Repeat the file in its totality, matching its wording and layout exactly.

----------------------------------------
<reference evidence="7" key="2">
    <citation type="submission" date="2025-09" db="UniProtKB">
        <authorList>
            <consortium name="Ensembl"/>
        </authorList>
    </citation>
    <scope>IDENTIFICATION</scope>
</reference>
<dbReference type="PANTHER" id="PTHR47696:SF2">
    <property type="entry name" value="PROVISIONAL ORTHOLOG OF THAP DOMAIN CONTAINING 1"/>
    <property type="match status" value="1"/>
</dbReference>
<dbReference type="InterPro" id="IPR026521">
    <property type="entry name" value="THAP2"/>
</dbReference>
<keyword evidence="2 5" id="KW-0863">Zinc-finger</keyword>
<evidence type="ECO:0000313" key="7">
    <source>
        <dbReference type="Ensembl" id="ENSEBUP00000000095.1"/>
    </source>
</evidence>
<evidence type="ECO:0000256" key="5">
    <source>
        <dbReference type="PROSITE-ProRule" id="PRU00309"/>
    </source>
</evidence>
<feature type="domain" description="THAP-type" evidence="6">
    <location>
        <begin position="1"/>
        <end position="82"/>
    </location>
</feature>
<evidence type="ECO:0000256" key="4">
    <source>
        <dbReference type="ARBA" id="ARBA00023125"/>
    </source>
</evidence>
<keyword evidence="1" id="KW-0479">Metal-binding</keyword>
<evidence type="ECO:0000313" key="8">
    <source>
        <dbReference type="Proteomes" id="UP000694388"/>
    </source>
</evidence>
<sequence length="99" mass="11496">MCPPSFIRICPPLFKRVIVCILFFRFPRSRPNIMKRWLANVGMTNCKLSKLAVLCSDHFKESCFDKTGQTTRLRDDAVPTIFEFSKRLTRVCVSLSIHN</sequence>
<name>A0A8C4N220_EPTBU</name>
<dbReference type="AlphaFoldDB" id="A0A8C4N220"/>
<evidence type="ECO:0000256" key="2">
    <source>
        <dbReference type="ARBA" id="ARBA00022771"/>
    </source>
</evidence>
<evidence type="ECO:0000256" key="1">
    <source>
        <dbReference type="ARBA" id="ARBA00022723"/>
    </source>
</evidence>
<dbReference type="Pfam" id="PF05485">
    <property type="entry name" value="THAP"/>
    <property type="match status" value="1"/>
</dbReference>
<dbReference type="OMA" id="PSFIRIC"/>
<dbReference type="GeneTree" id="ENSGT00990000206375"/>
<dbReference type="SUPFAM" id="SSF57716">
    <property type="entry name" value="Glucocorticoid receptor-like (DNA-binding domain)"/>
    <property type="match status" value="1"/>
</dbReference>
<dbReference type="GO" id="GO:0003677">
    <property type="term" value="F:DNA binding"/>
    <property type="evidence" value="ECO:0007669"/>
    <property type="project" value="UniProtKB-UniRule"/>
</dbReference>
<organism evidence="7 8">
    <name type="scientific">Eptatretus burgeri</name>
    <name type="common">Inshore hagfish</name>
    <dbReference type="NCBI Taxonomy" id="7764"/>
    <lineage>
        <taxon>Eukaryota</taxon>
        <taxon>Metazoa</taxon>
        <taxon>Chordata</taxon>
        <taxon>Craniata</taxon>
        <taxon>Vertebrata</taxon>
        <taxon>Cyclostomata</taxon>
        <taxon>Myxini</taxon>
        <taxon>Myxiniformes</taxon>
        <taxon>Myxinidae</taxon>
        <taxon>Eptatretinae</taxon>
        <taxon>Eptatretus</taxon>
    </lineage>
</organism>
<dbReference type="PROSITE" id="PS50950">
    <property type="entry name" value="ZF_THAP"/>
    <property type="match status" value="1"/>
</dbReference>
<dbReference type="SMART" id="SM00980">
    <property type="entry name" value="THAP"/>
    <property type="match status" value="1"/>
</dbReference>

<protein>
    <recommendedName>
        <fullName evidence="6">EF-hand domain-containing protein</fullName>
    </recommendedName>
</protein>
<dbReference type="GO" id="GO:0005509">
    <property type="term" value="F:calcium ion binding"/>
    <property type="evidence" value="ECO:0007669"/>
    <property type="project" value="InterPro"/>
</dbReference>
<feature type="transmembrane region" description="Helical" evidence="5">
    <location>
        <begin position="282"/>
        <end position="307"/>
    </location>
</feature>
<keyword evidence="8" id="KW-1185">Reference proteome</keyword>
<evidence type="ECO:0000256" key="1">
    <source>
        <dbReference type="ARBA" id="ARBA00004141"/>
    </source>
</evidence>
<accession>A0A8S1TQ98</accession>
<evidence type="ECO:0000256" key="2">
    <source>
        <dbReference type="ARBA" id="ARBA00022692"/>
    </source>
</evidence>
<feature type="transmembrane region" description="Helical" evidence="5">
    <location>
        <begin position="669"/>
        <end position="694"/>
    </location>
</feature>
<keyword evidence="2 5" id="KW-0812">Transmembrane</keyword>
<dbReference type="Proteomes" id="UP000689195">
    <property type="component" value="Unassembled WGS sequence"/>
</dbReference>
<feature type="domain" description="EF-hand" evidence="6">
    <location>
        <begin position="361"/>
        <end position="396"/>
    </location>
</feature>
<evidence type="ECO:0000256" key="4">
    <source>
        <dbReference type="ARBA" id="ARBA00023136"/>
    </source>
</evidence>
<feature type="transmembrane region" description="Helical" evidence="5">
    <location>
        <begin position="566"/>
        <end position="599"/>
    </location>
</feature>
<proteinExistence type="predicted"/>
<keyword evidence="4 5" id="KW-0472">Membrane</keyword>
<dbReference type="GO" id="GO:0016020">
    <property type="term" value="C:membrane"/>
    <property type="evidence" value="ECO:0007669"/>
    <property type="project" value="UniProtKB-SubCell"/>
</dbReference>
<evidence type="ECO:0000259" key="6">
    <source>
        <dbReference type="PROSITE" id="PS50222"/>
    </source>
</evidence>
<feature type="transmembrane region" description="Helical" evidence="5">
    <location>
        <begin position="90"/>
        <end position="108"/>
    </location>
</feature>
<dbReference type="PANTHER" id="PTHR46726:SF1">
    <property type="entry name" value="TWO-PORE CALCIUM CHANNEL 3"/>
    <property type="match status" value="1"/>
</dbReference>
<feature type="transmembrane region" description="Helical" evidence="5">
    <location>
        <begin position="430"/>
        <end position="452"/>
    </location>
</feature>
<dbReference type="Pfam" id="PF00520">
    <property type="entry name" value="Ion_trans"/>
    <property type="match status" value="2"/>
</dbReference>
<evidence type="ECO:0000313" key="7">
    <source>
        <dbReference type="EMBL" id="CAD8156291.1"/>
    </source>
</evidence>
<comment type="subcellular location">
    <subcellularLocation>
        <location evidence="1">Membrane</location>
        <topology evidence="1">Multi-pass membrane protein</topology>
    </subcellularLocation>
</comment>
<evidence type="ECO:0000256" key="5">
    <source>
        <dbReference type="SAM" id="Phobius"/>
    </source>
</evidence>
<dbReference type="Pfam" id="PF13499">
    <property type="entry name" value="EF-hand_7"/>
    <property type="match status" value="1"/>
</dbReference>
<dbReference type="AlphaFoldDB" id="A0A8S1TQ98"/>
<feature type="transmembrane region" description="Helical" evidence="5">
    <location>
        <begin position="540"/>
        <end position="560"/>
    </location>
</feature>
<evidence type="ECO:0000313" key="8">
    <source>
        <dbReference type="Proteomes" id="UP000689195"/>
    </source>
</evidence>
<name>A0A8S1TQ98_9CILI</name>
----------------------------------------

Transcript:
<reference evidence="7" key="2">
    <citation type="submission" date="2025-09" db="UniProtKB">
        <authorList>
            <consortium name="Ensembl"/>
        </authorList>
    </citation>
    <scope>IDENTIFICATION</scope>
</reference>
<dbReference type="PANTHER" id="PTHR47696:SF2">
    <property type="entry name" value="PROVISIONAL ORTHOLOG OF THAP DOMAIN CONTAINING 1"/>
    <property type="match status" value="1"/>
</dbReference>
<dbReference type="InterPro" id="IPR026521">
    <property type="entry name" value="THAP2"/>
</dbReference>
<keyword evidence="2 5" id="KW-0863">Zinc-finger</keyword>
<evidence type="ECO:0000313" key="7">
    <source>
        <dbReference type="Ensembl" id="ENSEBUP00000000095.1"/>
    </source>
</evidence>
<evidence type="ECO:0000256" key="5">
    <source>
        <dbReference type="PROSITE-ProRule" id="PRU00309"/>
    </source>
</evidence>
<feature type="domain" description="THAP-type" evidence="6">
    <location>
        <begin position="1"/>
        <end position="82"/>
    </location>
</feature>
<evidence type="ECO:0000256" key="4">
    <source>
        <dbReference type="ARBA" id="ARBA00023125"/>
    </source>
</evidence>
<keyword evidence="1" id="KW-0479">Metal-binding</keyword>
<evidence type="ECO:0000313" key="8">
    <source>
        <dbReference type="Proteomes" id="UP000694388"/>
    </source>
</evidence>
<sequence length="99" mass="11496">MCPPSFIRICPPLFKRVIVCILFFRFPRSRPNIMKRWLANVGMTNCKLSKLAVLCSDHFKESCFDKTGQTTRLRDDAVPTIFEFSKRLTRVCVSLSIHN</sequence>
<name>A0A8C4N220_EPTBU</name>
<dbReference type="AlphaFoldDB" id="A0A8C4N220"/>
<evidence type="ECO:0000256" key="2">
    <source>
        <dbReference type="ARBA" id="ARBA00022771"/>
    </source>
</evidence>
<evidence type="ECO:0000256" key="1">
    <source>
        <dbReference type="ARBA" id="ARBA00022723"/>
    </source>
</evidence>
<dbReference type="Pfam" id="PF05485">
    <property type="entry name" value="THAP"/>
    <property type="match status" value="1"/>
</dbReference>
<dbReference type="OMA" id="PSFIRIC"/>
<dbReference type="GeneTree" id="ENSGT00990000206375"/>
<dbReference type="SUPFAM" id="SSF57716">
    <property type="entry name" value="Glucocorticoid receptor-like (DNA-binding domain)"/>
    <property type="match status" value="1"/>
</dbReference>
<dbReference type="GO" id="GO:0003677">
    <property type="term" value="F:DNA binding"/>
    <property type="evidence" value="ECO:0007669"/>
    <property type="project" value="UniProtKB-UniRule"/>
</dbReference>
<organism evidence="7 8">
    <name type="scientific">Eptatretus burgeri</name>
    <name type="common">Inshore hagfish</name>
    <dbReference type="NCBI Taxonomy" id="7764"/>
    <lineage>
        <taxon>Eukaryota</taxon>
        <taxon>Metazoa</taxon>
        <taxon>Chordata</taxon>
        <taxon>Craniata</taxon>
        <taxon>Vertebrata</taxon>
        <taxon>Cyclostomata</taxon>
        <taxon>Myxini</taxon>
        <taxon>Myxiniformes</taxon>
        <taxon>Myxinidae</taxon>
        <taxon>Eptatretinae</taxon>
        <taxon>Eptatretus</taxon>
    </lineage>
</organism>
<dbReference type="PROSITE" id="PS50950">
    <property type="entry name" value="ZF_THAP"/>
    <property type="match status" value="1"/>
</dbReference>
<dbReference type="SMART" id="SM00980">
    <property type="entry name" value="THAP"/>
    <property type="match status" value="1"/>
</dbReference>

<protein>
    <recommendedName>
        <fullName evidence="6">EF-hand domain-containing protein</fullName>
    </recommendedName>
</protein>
<dbReference type="GO" id="GO:0005509">
    <property type="term" value="F:calcium ion binding"/>
    <property type="evidence" value="ECO:0007669"/>
    <property type="project" value="InterPro"/>
</dbReference>
<feature type="transmembrane region" description="Helical" evidence="5">
    <location>
        <begin position="282"/>
        <end position="307"/>
    </location>
</feature>
<keyword evidence="8" id="KW-1185">Reference proteome</keyword>
<evidence type="ECO:0000256" key="1">
    <source>
        <dbReference type="ARBA" id="ARBA00004141"/>
    </source>
</evidence>
<accession>A0A8S1TQ98</accession>
<evidence type="ECO:0000256" key="2">
    <source>
        <dbReference type="ARBA" id="ARBA00022692"/>
    </source>
</evidence>
<feature type="transmembrane region" description="Helical" evidence="5">
    <location>
        <begin position="669"/>
        <end position="694"/>
    </location>
</feature>
<keyword evidence="2 5" id="KW-0812">Transmembrane</keyword>
<dbReference type="Proteomes" id="UP000689195">
    <property type="component" value="Unassembled WGS sequence"/>
</dbReference>
<feature type="domain" description="EF-hand" evidence="6">
    <location>
        <begin position="361"/>
        <end position="396"/>
    </location>
</feature>
<evidence type="ECO:0000256" key="4">
    <source>
        <dbReference type="ARBA" id="ARBA00023136"/>
    </source>
</evidence>
<feature type="transmembrane region" description="Helical" evidence="5">
    <location>
        <begin position="566"/>
        <end position="599"/>
    </location>
</feature>
<proteinExistence type="predicted"/>
<keyword evidence="4 5" id="KW-0472">Membrane</keyword>
<dbReference type="GO" id="GO:0016020">
    <property type="term" value="C:membrane"/>
    <property type="evidence" value="ECO:0007669"/>
    <property type="project" value="UniProtKB-SubCell"/>
</dbReference>
<evidence type="ECO:0000259" key="6">
    <source>
        <dbReference type="PROSITE" id="PS50222"/>
    </source>
</evidence>
<feature type="transmembrane region" description="Helical" evidence="5">
    <location>
        <begin position="90"/>
        <end position="108"/>
    </location>
</feature>
<dbReference type="PANTHER" id="PTHR46726:SF1">
    <property type="entry name" value="TWO-PORE CALCIUM CHANNEL 3"/>
    <property type="match status" value="1"/>
</dbReference>
<feature type="transmembrane region" description="Helical" evidence="5">
    <location>
        <begin position="430"/>
        <end position="452"/>
    </location>
</feature>
<dbReference type="Pfam" id="PF00520">
    <property type="entry name" value="Ion_trans"/>
    <property type="match status" value="2"/>
</dbReference>
<evidence type="ECO:0000313" key="7">
    <source>
        <dbReference type="EMBL" id="CAD8156291.1"/>
    </source>
</evidence>
<comment type="subcellular location">
    <subcellularLocation>
        <location evidence="1">Membrane</location>
        <topology evidence="1">Multi-pass membrane protein</topology>
    </subcellularLocation>
</comment>
<evidence type="ECO:0000256" key="5">
    <source>
        <dbReference type="SAM" id="Phobius"/>
    </source>
</evidence>
<dbReference type="Pfam" id="PF13499">
    <property type="entry name" value="EF-hand_7"/>
    <property type="match status" value="1"/>
</dbReference>
<dbReference type="AlphaFoldDB" id="A0A8S1TQ98"/>
<feature type="transmembrane region" description="Helical" evidence="5">
    <location>
        <begin position="540"/>
        <end position="560"/>
    </location>
</feature>
<evidence type="ECO:0000313" key="8">
    <source>
        <dbReference type="Proteomes" id="UP000689195"/>
    </source>
</evidence>
<name>A0A8S1TQ98_9CILI</name>